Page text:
Home PayPerPost Popular Despite Negative Stigma – Hits 100,000 Users

PayPerPost Popular Despite Negative Stigma – Hits 100,000 Users

Controversial “word of mouth marketing” company PayPerPost, which
we called “a sketchy operation” in a post in October, told users via email that they had reached 100,000 members (or, as it refers to them, “posties”). The company is also nearing 13,000 advertisers, sitting at a little over 12,500 right now.

Negativity toward PayPerPost has generally come from the top-tier of blogs, the so-called A-Listers, many of whom have long struggled to gain journalistic credibility. PayPerPost, which pays people to review products on their blogs with questionable disclosure polices (many advertisers require “no in-post disclosure”), is seen as potentially damaging to a reputation that bloggers can deliver accurate information that some have worked hard to build.

Yet, despite all the criticism and the negative stigma surrounding the company, it has enjoyed very impressive growth and remains extremely popular with the long tail of bloggers. As our own Alex Iskold pointed out last week, making money in the long tail is very hard. So guaranteed cash for a post is attractive to bloggers who can’t rely on traffic to sell advertising. Meanwhile, for advertisers, PayPayPost offers an opportunity to take advantage of the distributed nature of the long tail and get their brand message out to all corners of the web.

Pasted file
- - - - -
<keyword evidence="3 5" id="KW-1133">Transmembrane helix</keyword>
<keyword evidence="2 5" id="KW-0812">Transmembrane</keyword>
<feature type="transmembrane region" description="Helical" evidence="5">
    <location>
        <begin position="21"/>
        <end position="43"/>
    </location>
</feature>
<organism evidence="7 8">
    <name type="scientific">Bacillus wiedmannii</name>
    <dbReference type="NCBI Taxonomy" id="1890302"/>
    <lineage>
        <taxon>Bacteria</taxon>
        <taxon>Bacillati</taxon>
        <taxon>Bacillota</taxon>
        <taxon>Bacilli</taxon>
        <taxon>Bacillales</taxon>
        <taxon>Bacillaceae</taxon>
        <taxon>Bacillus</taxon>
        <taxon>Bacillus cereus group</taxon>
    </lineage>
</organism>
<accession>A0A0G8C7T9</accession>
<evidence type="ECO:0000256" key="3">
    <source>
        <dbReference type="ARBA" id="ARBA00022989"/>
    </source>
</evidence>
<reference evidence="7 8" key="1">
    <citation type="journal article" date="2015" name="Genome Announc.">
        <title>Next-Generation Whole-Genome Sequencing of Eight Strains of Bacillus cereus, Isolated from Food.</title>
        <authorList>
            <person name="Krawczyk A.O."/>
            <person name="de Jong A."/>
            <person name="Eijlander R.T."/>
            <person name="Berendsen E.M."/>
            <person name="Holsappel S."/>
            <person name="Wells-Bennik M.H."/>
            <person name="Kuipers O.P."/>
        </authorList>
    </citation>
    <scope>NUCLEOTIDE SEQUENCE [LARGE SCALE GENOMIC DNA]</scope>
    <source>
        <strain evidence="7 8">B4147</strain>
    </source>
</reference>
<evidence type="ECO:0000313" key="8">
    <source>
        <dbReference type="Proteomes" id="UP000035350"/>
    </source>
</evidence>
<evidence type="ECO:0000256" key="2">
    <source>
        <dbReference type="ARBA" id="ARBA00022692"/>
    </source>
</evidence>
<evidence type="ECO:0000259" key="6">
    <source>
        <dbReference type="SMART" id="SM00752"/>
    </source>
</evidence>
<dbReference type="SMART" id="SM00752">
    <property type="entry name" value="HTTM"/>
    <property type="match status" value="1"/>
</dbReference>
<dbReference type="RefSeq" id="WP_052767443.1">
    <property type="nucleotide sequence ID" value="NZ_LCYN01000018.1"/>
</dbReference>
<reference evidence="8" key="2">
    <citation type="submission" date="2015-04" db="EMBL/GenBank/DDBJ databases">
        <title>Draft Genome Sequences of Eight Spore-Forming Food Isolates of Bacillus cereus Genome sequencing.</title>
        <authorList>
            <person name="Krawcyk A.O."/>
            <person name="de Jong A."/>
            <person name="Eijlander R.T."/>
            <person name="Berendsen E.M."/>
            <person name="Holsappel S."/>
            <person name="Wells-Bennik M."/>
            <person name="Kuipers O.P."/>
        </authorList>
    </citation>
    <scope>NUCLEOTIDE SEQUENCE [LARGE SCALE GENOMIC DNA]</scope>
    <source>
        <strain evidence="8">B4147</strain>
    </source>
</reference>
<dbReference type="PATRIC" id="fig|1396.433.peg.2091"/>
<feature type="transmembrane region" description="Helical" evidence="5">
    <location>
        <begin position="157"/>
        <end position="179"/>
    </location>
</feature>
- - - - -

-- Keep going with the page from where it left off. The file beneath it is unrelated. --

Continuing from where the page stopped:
Further, sponsored posts may be harder for search engines to weed out than ordinary paid links, and so using PayPerPost might also drive search traffic to advertisers.

As long as people are still blogging in the long tail and as long as the blogosphere keeps expanding as a result, I see no reason why PayPerPost will slow, unless advertisers decide that the ROI for paid posting campaigns isn’t good enough. PayPerPost is also an example of the truth of the “any press is good press” maxim and CEO Ted Murphy knows his company has likely benefited from negative press. “Our good friends Michael Arrington and Jason Calacanis have also done a stellar job of driving traffic and making sure the entire blogosphere knows our name,” he quipped in a blog post about two of the service’s harshest critics. “We simply couldn’t afford that type of advertising if we had to buy it. I really need to find some time to write these guys a thank you card or send a fruit basket.”

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